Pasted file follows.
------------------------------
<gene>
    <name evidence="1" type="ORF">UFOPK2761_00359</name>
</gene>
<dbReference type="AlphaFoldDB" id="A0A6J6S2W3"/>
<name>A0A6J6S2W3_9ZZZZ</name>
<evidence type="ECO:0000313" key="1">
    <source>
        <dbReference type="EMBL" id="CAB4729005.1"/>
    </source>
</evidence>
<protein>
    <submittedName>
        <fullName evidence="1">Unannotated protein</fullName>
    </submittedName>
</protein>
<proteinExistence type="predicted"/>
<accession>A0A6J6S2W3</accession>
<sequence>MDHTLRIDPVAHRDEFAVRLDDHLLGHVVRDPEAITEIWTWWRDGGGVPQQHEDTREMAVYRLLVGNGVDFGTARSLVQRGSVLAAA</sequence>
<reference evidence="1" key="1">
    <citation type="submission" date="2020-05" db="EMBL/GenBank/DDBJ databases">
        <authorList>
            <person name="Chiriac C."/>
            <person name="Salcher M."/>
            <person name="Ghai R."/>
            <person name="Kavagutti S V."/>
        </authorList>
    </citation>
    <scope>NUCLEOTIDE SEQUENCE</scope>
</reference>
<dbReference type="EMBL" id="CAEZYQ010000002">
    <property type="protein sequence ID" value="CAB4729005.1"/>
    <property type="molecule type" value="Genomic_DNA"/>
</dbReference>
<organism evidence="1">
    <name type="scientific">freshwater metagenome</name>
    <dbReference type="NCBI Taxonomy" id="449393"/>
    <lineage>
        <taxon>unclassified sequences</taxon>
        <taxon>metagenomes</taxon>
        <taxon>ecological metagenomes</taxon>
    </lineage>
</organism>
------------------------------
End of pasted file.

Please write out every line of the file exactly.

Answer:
<gene>
    <name evidence="1" type="ORF">UFOPK2761_00359</name>
</gene>
<dbReference type="AlphaFoldDB" id="A0A6J6S2W3"/>
<name>A0A6J6S2W3_9ZZZZ</name>
<evidence type="ECO:0000313" key="1">
    <source>
        <dbReference type="EMBL" id="CAB4729005.1"/>
    </source>
</evidence>
<protein>
    <submittedName>
        <fullName evidence="1">Unannotated protein</fullName>
    </submittedName>
</protein>
<proteinExistence type="predicted"/>
<accession>A0A6J6S2W3</accession>
<sequence>MDHTLRIDPVAHRDEFAVRLDDHLLGHVVRDPEAITEIWTWWRDGGGVPQQHEDTREMAVYRLLVGNGVDFGTARSLVQRGSVLAAA</sequence>
<reference evidence="1" key="1">
    <citation type="submission" date="2020-05" db="EMBL/GenBank/DDBJ databases">
        <authorList>
            <person name="Chiriac C."/>
            <person name="Salcher M."/>
            <person name="Ghai R."/>
            <person name="Kavagutti S V."/>
        </authorList>
    </citation>
    <scope>NUCLEOTIDE SEQUENCE</scope>
</reference>
<dbReference type="EMBL" id="CAEZYQ010000002">
    <property type="protein sequence ID" value="CAB4729005.1"/>
    <property type="molecule type" value="Genomic_DNA"/>
</dbReference>
<organism evidence="1">
    <name type="scientific">freshwater metagenome</name>
    <dbReference type="NCBI Taxonomy" id="449393"/>
    <lineage>
        <taxon>unclassified sequences</taxon>
        <taxon>metagenomes</taxon>
        <taxon>ecological metagenomes</taxon>
    </lineage>
</organism>